Last week, during the lull of Thanksgiving, AM Best published one of their most interesting articles of the year (mind the subscription wall). Regular readers of the Risks of Hazard will know that a study called Systemic Risk of Modelling in Insurance: Did your model tell you all models are wrong? is a winning topic. Thank you to the authors at Amlin and Oxford for initiating this three-year study (which is just getting going).
Where to start with such a rich vein of material? Here is some context:
- models have limitations
- models are biased
- models make generalizations not always compatible with their use
- models are built with incomplete or flawed datasets
There are more blog posts from the past year that explore the limitations of using models, so feel free to browse.
While our exploration of models is usually focused on using models for risk assessment and underwriting, the study takes a broad view of models used within insurance; including peril models, cat models, financial models, and capital models. The central premise is that each model introduces uncertainty, and thus risk (because they are models, and thus not perfect), and these model-induced risks can’t be solved (because they are systemic) but must be managed. The study will explore the nature of this systemic risk, and determine some ways to manage it. Amlin World elaborates:
Commenting on the three-year programme, which began last year, Jean-Bernard Crozet, Head of Group Underwriting Modelling at Amlin, says: “We believe that the idea of ‘systemic risk of modelling’ resonates with many people in our industry. But like any systemic issue, it is complex and addressing it will require strong collaboration across the industry and academia. We hope that funding public research will help bring the best minds together, so that as an industry we find ways to manage and mitigate this risk for the benefit of our clients and stakeholders.”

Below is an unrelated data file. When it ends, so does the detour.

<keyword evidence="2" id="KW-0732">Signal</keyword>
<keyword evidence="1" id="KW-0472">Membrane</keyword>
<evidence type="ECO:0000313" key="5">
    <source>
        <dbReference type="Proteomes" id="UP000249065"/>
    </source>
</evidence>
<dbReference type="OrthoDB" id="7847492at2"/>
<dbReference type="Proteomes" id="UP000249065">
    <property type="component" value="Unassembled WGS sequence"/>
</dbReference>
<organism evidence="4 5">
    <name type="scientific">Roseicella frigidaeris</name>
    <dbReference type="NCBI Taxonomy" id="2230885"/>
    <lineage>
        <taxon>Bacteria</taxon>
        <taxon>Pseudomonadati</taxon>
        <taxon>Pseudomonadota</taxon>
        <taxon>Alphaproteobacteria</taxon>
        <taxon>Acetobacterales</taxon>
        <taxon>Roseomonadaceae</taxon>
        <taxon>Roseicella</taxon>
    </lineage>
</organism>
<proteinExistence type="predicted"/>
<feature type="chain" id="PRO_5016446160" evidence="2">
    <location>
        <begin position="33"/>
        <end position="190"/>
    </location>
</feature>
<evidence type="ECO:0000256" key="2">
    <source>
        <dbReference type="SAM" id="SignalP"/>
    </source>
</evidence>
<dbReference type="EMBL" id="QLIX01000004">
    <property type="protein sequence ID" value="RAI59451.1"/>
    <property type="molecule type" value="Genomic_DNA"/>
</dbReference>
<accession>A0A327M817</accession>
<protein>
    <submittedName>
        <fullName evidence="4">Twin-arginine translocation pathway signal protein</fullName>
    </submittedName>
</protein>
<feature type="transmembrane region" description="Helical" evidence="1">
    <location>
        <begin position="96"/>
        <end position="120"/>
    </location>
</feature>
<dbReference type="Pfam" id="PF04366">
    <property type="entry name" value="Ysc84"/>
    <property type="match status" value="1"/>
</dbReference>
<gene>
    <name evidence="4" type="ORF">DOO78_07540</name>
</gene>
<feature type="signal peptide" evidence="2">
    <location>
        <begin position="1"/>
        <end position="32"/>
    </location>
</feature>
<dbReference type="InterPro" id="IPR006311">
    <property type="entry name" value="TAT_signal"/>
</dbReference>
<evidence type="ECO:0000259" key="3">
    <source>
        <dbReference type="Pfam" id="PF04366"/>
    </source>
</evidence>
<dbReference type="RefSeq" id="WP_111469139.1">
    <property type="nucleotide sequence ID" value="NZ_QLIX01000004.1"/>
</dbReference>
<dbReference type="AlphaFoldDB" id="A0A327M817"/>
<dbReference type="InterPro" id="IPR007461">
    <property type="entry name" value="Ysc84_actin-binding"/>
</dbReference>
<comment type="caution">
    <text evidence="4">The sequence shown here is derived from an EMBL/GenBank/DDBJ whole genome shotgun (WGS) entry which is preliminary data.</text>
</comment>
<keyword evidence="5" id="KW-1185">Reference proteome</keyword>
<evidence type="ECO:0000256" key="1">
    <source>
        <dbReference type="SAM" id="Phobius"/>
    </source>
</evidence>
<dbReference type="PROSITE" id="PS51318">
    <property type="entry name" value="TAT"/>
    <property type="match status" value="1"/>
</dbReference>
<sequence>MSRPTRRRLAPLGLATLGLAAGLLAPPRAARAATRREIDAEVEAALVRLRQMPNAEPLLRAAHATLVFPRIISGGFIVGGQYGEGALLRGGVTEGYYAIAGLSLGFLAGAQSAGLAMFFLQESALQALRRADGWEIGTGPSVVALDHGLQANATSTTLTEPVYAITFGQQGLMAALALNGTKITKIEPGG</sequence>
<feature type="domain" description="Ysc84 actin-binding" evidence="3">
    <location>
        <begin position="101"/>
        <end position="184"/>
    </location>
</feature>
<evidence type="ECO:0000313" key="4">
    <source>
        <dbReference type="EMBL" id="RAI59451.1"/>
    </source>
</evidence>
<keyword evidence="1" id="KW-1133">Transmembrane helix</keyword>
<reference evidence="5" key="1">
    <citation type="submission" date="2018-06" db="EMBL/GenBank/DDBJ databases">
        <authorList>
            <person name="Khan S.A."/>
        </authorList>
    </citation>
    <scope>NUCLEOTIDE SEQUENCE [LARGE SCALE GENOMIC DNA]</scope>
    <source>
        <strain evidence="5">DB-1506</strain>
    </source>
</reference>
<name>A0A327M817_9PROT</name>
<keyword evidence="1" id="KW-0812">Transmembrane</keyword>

Risk assessment for underwriting is a more specialized application of models, without the systemic risk, but with the same problem of model uncertainty. There is no way to define the risk of something happening to a property at a specific location, but underwriting requires the best possible estimate, and models are widely used to provide that estimate. The impact of those model imperfections can be reduced and managed with Risk Scoring by including diverse models and additional types of data in risk assessment analytics. Uncertainty can’t be removed from risk assessment, but it can be quantified and minimized.
With better risk assessment and tighter underwriting, the happy result is the introduction of less risk into the insurance “riskflow” (I just made that word up). For insurers, the overall systemic risk is reduced intrinsically if less uncertainty is introduced to their systems, and improved underwriting reduces that uncertainty. As the above study reaches industry-wide conclusions in two years, the premise can be applied right now to underwriting.